Genetic, Species and Ecosystem Diversity

The continued survival of life on Earth is dependent on diversity within its ecosystems, species and gene pools. Genetic diversity refers to the spectrum a distinct traits that individual organisms inherit from their parent organisms. The genes of an individual produce its physiological traits and behavioral tendencies which determine the organisms survival odds in a given ecological context.

black and green plant leaves

Genetic diversity describes range of different gene combinations within a group of organisms belonging to the same species. Within a single species, the number of expressed gene combinations can be distinct enough for one group within a species to outcompete another group of the same species. A diverse species (or group of species) is more likely to survive stress in the environment, like severe weather, predation or resource shortages, than a species (or group of species) that has more homogeneity.

Genetic and Species Diversity

Strictly speaking, species diversity is the variety of living organisms that belong to different species. In an ecological community (or total population of plants, animals and microorganisms), is the number of distinct species that are sampled within a given region. Distinct species are those who can not interbreed and reproduce with one another. Species diversity not only accounts for the number of different species in a region, but also the number of individual organisms that belong to each species. Understanding the diversity of a species is a key for knowing how abundant a community of organisms is and how much variety the community has.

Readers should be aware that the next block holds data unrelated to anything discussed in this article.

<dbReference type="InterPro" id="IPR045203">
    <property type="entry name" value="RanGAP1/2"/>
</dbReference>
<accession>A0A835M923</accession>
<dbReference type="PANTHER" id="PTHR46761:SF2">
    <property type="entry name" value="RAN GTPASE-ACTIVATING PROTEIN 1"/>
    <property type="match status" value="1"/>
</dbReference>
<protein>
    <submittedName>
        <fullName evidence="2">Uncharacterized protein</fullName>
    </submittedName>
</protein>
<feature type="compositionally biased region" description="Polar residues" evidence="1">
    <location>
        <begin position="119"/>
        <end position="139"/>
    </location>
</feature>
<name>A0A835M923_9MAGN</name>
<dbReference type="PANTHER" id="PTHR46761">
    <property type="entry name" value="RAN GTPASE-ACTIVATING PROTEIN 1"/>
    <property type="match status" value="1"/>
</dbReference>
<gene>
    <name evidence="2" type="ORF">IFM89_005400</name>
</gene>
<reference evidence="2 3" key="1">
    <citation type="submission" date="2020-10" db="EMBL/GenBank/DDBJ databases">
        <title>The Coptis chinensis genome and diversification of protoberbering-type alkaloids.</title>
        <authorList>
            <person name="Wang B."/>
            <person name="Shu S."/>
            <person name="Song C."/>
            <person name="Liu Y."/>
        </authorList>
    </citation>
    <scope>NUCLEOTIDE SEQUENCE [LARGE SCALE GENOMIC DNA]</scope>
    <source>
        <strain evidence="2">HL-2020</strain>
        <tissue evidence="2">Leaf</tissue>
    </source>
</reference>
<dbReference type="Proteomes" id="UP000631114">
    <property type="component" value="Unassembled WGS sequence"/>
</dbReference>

Ecosystem Diversity

Ecosystems are characterized by the interactions between physical conditions and the life imbedded within those conditions. Ecosystem diversity takes into consideration the range of different types of habitats that belonging to a single area. If one region contains a tropical habitat and grasslands, then it would be more diverse than a region that merely contains freshwater habitats.

Within one ecosystem, there can be a wide array of different systematic interactions between organisms, nutrients, weather and the physical environment. Ecosystems range from terrestrial to aquatic, this includes deserts, forests, grasslands, wetlands, and oceans. Ecological land management and conservation strategies are built through an intimate understanding of the levels of variance and interconnectivity within an ecosystem.

Leave a Reply